Ed Norton - A dark star with plenty of fight left in him

Marvel may have dumped him as Hulk but now Ed Norton is back to his best, slugging it out opposite Robert De Niro, finds Matt Mueller

Few actors bolt out of the gate with as much bolshie career promise as Ed Norton. Earning an Oscar nomination for his debut role as a psychopathic choirboy in Primal Fear, he followed up with a string of riveting turns in the dark, fascinating likes of American History X and Fight Club. Critics declared him America's next great actor and he put his newfound cachet to industrious use, directing 2000's Keeping the Faith, salvaging then girlfriend Salma Hayek's passion project Frida with an uncredited script rewrite and racking up screen gigs with Spike Lee (25th Hour), Milos Forman (The People vs Larry Flynt) and Ridley Scott (as Kingdom of Heaven's leprous, masked king).

If that early, seemingly charmed ride has encountered a few obstacles in recent years, Norton's skill for delivering remarkable, arresting turns remains intact, as his latest film, Stone, proves. The actor has created a fascinating, one-of-a-kind character for John Curran's complex psychological drama: Gerald "Stone" Creeson, a misguided and manipulative convict who pits his wits against Robert De Niro's passive-aggressive, avidly Christian parole officer Jack Mabry and gains a peculiar faith while Mabry loses his. Norton wasn't all that keen when Curran, who also directed him in 2006's The Painted Veil, came calling, but the director won him over with his thematic take on the story.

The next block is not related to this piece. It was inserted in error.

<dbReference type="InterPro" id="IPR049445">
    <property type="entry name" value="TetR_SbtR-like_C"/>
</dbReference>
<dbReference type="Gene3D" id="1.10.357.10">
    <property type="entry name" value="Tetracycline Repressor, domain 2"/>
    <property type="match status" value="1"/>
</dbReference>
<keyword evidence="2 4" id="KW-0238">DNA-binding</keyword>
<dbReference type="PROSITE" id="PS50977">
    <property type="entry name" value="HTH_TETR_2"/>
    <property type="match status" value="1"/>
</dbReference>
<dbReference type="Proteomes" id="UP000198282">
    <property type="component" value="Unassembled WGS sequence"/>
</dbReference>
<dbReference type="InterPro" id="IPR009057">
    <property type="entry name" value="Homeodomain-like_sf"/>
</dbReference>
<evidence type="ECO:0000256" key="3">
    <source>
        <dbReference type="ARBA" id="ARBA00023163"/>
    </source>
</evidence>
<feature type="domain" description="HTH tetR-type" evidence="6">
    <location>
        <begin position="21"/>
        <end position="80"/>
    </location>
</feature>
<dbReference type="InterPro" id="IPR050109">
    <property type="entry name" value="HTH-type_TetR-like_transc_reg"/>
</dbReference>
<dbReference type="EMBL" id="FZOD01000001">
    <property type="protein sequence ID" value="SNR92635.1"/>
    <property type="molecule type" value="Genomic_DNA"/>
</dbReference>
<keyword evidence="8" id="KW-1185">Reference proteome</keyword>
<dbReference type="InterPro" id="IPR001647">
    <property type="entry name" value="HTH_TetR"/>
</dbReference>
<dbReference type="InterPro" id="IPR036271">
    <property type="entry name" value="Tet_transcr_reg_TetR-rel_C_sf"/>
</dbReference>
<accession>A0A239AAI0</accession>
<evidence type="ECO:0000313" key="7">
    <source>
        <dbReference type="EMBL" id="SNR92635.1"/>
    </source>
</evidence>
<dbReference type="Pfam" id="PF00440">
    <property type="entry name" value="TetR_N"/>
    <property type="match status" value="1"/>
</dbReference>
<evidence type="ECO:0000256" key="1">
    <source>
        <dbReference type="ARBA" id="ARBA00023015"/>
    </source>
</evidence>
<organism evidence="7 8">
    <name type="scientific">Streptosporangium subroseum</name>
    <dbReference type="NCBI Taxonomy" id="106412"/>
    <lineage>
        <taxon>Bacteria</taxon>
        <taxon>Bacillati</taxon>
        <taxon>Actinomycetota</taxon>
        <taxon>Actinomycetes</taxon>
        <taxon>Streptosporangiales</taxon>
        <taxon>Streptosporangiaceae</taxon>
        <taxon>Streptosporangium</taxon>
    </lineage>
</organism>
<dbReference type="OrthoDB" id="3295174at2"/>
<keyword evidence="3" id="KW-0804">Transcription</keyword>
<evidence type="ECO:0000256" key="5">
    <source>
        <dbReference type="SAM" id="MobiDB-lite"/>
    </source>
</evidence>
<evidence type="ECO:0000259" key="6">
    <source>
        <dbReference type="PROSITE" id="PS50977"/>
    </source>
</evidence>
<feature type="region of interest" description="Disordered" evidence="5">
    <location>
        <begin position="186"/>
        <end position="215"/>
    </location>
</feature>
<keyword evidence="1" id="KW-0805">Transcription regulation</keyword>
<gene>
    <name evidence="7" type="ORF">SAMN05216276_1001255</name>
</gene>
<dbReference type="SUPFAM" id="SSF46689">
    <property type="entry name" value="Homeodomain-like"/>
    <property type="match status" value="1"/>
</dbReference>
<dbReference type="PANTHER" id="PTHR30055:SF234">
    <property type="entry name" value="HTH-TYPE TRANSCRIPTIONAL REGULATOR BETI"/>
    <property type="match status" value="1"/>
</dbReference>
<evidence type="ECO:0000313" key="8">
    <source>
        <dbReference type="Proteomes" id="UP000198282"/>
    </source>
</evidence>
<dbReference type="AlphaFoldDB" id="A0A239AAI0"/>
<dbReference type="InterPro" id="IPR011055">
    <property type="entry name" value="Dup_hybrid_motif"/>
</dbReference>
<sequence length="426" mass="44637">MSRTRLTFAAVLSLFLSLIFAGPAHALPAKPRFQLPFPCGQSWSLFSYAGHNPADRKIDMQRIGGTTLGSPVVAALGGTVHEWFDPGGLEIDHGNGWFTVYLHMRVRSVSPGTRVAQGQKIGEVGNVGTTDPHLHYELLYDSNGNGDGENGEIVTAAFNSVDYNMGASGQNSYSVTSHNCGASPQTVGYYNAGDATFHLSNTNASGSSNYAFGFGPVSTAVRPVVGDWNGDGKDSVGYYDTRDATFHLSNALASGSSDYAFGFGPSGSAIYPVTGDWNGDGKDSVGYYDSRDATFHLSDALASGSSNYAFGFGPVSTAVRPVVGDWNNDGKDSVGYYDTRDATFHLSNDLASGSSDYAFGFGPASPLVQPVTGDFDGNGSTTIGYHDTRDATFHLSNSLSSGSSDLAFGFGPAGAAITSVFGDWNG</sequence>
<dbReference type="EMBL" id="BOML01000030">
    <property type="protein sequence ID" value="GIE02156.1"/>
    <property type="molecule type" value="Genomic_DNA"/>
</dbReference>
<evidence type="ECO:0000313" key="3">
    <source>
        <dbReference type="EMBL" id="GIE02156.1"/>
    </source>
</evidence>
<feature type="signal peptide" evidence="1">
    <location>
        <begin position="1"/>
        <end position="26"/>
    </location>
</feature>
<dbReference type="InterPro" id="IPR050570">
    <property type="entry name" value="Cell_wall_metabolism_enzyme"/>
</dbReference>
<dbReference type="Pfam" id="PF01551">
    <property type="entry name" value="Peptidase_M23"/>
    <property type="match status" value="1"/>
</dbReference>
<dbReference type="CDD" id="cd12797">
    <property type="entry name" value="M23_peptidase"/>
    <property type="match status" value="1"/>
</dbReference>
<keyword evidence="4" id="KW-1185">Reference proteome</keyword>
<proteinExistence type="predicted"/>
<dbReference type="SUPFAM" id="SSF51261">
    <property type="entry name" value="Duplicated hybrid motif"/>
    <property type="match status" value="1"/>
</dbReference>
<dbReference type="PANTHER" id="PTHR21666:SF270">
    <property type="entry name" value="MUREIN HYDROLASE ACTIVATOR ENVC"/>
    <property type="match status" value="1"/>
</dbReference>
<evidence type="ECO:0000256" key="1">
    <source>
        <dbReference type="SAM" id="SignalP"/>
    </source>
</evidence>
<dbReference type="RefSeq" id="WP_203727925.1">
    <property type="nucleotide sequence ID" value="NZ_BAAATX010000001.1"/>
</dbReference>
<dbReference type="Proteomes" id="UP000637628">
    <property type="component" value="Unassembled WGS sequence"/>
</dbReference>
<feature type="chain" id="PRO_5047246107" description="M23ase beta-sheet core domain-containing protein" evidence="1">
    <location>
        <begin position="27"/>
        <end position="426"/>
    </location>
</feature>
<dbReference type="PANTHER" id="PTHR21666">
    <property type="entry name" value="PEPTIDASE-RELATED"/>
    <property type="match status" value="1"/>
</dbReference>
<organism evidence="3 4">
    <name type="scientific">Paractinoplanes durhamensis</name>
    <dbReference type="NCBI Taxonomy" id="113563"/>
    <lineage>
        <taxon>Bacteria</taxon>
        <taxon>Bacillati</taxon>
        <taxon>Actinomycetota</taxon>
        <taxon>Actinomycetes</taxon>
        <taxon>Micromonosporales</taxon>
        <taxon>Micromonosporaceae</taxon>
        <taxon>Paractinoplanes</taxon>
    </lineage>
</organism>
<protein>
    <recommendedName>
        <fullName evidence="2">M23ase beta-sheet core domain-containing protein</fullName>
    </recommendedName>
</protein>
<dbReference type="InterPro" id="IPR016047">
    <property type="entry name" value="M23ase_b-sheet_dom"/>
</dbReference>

"For me, it's not just character, it's what the thing is about that matters," says Norton. "In this case, the character was so thinly sketched but John said to me, 'This is about spiritual authenticity and the consequences of not being authentic.' He didn't care how I approached the character as long as he seemed like the least likely candidate for spiritual transformation. He told me to take it way out there."

Which Norton does, adopting an impressive set of corn rows and a voice that sounds like Creeson's being slowly strangled. It's a commanding performance (De Niro's great too), so it's startling that Stone's UK distributor Lionsgate have bypassed cinemas and released the film straight onto DVD. Adding insult to injury, it's the second star turn from Norton this year to suffer that fate, following Leaves of Grass. Both films embody the kind of challenging independent fare that increasingly struggles for air, so you can't pin the blame for an overall trend on Norton – but it's not stretching matters to say that these are wobbly times for the actor's career. If sparring with De Niro isn't deemed worthy of getting Norton back on to UK cinema screens, what is?